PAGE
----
In the morning I got a better tour of the 200 year old building I slept in, and some of the surrounding area. A lot of it was being “developed,” which meant a lot of land was being parceled out and new stuff put up. RI is a small state, and apparently people don’t like to drive more than 5 or 10 minutes anywhere – 15 minutes is considered a long drive. This has resulted in a share divsion between urban and rural around Providence, and inflated land prices.
Another thing about the North East is the Dunkin Donuts. Now, we have those in the midwest as well, but nothing like the density they have in the NE. On the way to Twisted Throttle we passed 4, and a brief discussion once we arrived showed some others passed as many as 10. Most people were sporting coffee from there, after the late night, and I bought some donuts to say thanks for having me. In Milwaukee I wouldn’t have used Dunkin Donuts for that, but when in Rome (and Rhode Island)….
I’d been adjusting my valves every morning since I’d replaced the adjusters, and checked them again before leaving Twisted Throttle and heading west. I hadnt gone west for a while, and only had a bit over a hundred miles to go before reaching my goal for the day. A few days eariler, my girlfriend had left Milwaukee and started east, traveling in our new basecamp vehicle, a 1984 Winnebago Chieftain –
We’d named him Cliff, and the idea was to use him has a base while we explored areas on the motorcycles, specifically with Sue’s two girls (8 and 10, at the time). Sue had used him a few times during the summer, and we’d all managed one weekend trip (without the motorcycles), but this was the first time Cliff had crossed state borders. She had been wandering around for a few days, and planned to meet me in Albany. We didn’t work out any further plans than that – so as the morning and afternoon passed there were a variety of messages as we tried to work out where in Albany we were going to meet. In the end we picked a Walmart lot, and I arrived not long after she did.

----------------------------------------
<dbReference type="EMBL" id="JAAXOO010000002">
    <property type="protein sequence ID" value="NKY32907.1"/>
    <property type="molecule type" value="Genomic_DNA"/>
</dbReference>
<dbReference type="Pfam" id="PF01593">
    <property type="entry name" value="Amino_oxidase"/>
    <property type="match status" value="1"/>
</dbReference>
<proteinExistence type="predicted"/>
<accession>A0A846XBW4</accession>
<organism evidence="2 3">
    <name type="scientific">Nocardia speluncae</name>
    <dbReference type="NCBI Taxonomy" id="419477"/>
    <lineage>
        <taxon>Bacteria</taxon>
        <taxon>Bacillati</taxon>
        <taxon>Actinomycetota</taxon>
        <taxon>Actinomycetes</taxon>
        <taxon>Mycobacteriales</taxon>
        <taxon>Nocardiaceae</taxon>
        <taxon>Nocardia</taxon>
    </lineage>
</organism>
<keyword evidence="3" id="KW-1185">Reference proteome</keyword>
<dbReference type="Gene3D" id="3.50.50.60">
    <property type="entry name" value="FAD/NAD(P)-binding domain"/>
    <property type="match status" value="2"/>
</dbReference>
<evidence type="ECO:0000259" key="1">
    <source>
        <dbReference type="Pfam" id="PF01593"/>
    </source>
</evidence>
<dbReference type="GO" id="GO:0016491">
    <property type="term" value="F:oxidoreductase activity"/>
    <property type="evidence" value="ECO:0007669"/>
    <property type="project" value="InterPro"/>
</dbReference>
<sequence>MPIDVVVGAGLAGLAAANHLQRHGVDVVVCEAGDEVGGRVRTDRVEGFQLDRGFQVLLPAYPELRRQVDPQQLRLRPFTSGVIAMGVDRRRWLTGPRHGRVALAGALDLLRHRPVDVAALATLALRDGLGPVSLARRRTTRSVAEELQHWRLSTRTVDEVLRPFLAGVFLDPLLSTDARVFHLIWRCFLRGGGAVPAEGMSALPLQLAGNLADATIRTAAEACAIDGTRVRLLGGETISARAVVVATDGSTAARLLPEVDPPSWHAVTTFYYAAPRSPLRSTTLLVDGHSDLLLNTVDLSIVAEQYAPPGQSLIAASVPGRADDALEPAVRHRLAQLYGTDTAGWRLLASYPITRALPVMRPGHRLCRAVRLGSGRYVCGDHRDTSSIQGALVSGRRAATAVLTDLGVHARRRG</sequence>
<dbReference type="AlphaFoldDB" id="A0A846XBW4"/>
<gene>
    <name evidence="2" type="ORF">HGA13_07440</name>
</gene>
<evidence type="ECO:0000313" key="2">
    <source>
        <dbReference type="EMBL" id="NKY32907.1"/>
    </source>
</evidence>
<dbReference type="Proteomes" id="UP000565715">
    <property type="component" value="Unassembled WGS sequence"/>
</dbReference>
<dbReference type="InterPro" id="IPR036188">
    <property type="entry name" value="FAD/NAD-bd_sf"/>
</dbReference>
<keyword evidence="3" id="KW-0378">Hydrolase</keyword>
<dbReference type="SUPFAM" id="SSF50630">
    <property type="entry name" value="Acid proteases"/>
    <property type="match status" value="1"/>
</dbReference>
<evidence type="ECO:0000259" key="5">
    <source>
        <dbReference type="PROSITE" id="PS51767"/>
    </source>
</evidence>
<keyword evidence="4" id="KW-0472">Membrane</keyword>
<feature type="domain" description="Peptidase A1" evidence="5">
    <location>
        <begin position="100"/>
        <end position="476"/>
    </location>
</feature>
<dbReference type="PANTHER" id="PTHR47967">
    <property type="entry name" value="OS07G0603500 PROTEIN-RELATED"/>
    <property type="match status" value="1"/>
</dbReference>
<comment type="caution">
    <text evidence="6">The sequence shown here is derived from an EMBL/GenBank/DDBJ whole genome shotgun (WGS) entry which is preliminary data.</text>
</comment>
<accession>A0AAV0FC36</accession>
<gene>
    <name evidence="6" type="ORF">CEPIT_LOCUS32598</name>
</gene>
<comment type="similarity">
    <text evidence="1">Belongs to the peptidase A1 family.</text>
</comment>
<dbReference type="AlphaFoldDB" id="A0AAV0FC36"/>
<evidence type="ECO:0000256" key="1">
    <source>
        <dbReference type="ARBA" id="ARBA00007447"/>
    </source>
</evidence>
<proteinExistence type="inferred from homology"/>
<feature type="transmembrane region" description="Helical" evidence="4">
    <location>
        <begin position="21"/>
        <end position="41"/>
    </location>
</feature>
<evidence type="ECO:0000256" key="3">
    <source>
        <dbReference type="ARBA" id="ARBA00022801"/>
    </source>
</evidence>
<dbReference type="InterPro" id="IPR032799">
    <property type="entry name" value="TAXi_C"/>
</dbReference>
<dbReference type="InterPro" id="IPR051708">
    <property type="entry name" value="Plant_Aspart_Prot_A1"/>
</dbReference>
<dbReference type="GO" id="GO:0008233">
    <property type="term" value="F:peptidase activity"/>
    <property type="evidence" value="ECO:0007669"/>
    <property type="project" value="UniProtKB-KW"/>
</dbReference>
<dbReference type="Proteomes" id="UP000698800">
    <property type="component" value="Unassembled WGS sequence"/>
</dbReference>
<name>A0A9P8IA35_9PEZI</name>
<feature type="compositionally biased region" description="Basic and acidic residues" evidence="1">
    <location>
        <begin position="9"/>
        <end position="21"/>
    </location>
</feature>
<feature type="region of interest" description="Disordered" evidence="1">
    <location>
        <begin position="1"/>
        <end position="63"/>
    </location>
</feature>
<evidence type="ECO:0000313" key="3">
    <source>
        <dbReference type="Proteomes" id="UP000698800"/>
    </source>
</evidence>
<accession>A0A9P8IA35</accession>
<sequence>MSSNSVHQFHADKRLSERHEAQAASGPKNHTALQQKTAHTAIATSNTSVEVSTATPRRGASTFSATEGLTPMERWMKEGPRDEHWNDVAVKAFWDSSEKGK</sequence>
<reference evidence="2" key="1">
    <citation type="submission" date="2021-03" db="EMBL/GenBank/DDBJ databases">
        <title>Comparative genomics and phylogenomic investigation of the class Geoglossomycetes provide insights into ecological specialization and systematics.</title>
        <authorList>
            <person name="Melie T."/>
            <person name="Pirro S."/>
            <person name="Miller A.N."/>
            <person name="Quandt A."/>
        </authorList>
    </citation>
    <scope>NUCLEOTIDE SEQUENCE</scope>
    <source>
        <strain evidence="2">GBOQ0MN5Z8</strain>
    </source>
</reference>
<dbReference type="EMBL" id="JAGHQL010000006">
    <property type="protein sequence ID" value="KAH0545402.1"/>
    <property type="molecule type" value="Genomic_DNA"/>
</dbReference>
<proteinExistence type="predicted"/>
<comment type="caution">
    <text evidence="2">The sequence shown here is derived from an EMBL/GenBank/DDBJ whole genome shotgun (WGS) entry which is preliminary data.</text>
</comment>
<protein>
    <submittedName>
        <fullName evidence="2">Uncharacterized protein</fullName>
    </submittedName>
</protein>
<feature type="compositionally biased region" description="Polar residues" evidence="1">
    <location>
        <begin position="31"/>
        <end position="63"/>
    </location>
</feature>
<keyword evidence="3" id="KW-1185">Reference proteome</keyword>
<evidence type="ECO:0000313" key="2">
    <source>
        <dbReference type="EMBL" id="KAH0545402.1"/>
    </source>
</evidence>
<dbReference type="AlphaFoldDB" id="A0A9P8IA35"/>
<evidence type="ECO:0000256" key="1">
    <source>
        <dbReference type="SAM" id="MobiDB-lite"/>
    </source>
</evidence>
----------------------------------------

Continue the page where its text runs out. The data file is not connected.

Now we faced the small issue of needing a trailer. We hadn’t bought on before I’d left, since back then it wasn’t clear if Sue would be coming east or not. We called around Albany only to learn non one rented trailers, especially for one way. A couple attempts to find one on the local Craigslist also failed, and with the help of the Home Depot guys we found ourselves at Trailer Supply, where we bought a trailer that was actually on sale, for less than we’d been expecting to pay to rent. It was “only” 5×8, which might cause issues later when it’s time to carry more than one motorcycle, but for now it was just Curiosity and there was plenty of room for that.
While bringing the trailer back from Trailer Suppy, one of the belts on Cliff broke. It had been squeaking some, so it wasn’t a totaly surprise. We managed to get back to the Walmart where Curiosity was parked to assess. It was getting dark, so we exposed the engine (which can be done from inside – a nice feature for when it’s raining) and confirmed the loss of the belt.
Walmart has this thing where some of them – most of them really – allow RVs to stay for free. We didn’t want to make a habit of it, BLM land has a similar policy and is generally nicer to stay in. But, since we were there, it was dark, and I didn’t want to spend hours working on the engine, we called it a night. In the morning, we found we had the correct spare already on board, and I started to adjust things to try and get it on.
While I’ve worked on engines, even car engines, before, it’s been a while. It was taking me a while, though I was pretty sure I was going to get it (I really was, it was just a matter of getting things adjusted). Sue was (understandably) getting worried about me making it to work on Monday. I was willing to miss a day if I had to, and we couldn’t find anyone open (it was Saturday) who was willing to look at Cliff.
A tow truck pulled into the lot, and I walked over to ask for a tip on getting the belt on. That guy, who was there to visit his girlfriend, grabbed my tools and had everything done in about 10 minutes. Sue called the number on the tow truck to give a compliment, and we were on the road.
Since we didn’t know when were leaving, we hadn’t thought about where we were going. While heading east, we decided it would be faster to cut through Canada and see Niagara Falls.